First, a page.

Deliberate underbidding on federal government contracts–known in industry parlance as “buying in”–is not a terribly unusual practice. Contractors may buy in for several reasons, such as an effort to gain a toehold in the federal marketplace or the belief that modifications to the contract will result in a higher actual price.
However, contractors thinking of underbidding, for whatever reason, should proceed with caution in light of a new federal court case. In United States ex rel. Hooper v. Lockheed Martin Corp., No. 11-55278 (9th. Cir. 2012), the U.S. Court of Appeals for the Ninth Circuit held that underbidding and/or giving false estimates, at least in the context of a cost reimbursement contract, may be violations of the False Claims Act.
The Hooper case involved a so-called “qui tam” False Claims Act suit against Lockheed Martin by a former employee, Nyle Hooper. Hooper contended, among other things, that while he was employed at Lockheed, the company deliberately underbid an Air Force contract.
The contract in question resulted from an Air Force solicitation for a cost reimbursement plus award fee contract. Under such contracts, the contractor is not paid a fixed price, but instead is reimbursed its actual costs and receives award fees based on performance.
The solicitation called for a best value evaluation scheme, with price and other factors included in the Air Force’s analysis. Lockheed submitted a bid of $432.7 million in estimated costs and was subsequently named the best value awardee. Ultimately, Lockheed was paid more than $900 million under the contract–more than twice the amount of its bid.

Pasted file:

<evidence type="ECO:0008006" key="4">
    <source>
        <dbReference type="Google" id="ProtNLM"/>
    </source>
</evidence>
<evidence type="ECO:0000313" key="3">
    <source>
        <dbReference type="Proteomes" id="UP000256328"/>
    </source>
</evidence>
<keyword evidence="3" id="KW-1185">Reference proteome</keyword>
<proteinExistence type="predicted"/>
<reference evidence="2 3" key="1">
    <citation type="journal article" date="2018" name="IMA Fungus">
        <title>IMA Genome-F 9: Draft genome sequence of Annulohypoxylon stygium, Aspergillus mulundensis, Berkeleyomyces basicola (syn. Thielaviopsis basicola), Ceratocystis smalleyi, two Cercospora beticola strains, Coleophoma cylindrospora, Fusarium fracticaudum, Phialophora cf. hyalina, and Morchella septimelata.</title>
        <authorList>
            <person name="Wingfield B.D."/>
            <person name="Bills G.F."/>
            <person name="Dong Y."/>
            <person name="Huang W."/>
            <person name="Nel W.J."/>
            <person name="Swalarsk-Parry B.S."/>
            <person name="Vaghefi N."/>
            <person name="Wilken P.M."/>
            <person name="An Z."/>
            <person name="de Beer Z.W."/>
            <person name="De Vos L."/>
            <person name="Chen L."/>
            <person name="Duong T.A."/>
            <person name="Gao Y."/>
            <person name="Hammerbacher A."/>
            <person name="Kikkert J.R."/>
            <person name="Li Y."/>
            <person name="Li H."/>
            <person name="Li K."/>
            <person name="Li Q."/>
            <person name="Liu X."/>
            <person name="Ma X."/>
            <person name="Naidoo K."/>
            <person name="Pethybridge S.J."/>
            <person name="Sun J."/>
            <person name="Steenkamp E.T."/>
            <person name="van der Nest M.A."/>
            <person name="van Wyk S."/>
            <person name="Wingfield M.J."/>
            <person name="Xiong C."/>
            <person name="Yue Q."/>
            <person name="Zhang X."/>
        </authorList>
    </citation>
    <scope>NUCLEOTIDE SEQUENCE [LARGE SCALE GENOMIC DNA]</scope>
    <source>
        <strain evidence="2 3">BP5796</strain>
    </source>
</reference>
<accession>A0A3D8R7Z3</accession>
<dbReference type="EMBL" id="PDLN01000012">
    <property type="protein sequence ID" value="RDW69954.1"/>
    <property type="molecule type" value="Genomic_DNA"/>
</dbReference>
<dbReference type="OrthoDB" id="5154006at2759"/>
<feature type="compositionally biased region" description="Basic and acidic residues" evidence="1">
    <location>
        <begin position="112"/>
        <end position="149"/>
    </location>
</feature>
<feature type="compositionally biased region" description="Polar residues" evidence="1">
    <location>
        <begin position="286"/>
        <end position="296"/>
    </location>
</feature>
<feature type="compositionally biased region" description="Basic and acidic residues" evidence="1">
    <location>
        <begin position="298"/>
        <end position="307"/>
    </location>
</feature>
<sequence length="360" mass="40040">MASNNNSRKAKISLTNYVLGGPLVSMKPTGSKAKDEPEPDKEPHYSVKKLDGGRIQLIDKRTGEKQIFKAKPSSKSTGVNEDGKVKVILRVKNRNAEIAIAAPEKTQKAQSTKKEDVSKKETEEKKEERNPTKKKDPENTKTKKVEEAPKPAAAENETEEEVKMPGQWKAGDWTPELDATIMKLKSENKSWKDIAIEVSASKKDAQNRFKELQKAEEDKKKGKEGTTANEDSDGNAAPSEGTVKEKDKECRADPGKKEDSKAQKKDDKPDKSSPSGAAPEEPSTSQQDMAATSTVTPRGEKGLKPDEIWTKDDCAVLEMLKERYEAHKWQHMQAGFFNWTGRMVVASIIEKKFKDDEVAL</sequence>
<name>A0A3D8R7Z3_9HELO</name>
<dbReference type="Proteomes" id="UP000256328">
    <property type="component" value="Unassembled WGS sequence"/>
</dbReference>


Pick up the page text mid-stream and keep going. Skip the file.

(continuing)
Hooper’s False Claims Act complaint alleged that Lockheed knowingly underestimated its costs when submitting its bid. Lockheed argued that an estimate is an opinion or prediction, and cannot qualify as a “false statement” necessary for liability under the False Claims Act. Lockheed asked the court to dismiss Hooper’s claim.
The Ninth Circuit disagreed with Lockheed, holding, “we conclude that false estimates, defined to include fraudulent underbidding in which the bid is not what the defendant actually intends to charge, can be a source of liability under the FCA, assuming that the other elements of an FCA claim are met.” The court held that a lower court had erred by dismissing Hooper’s complaint, and ruled that his complaint should be decided on its merits.
The court did not address whether the same rationale would apply in the context of a fixed-price contract. One could argue that Hooper would be inapposite, because the cost to the government should not change, regardless of whether the contractor deliberately underbid. But what if the contractor intended to obtain modifications to make up the price difference? These questions will have to await future cases for resolution. For now, no matter what type of contract is involved, contractors should be careful when it comes to deliberate underbidding.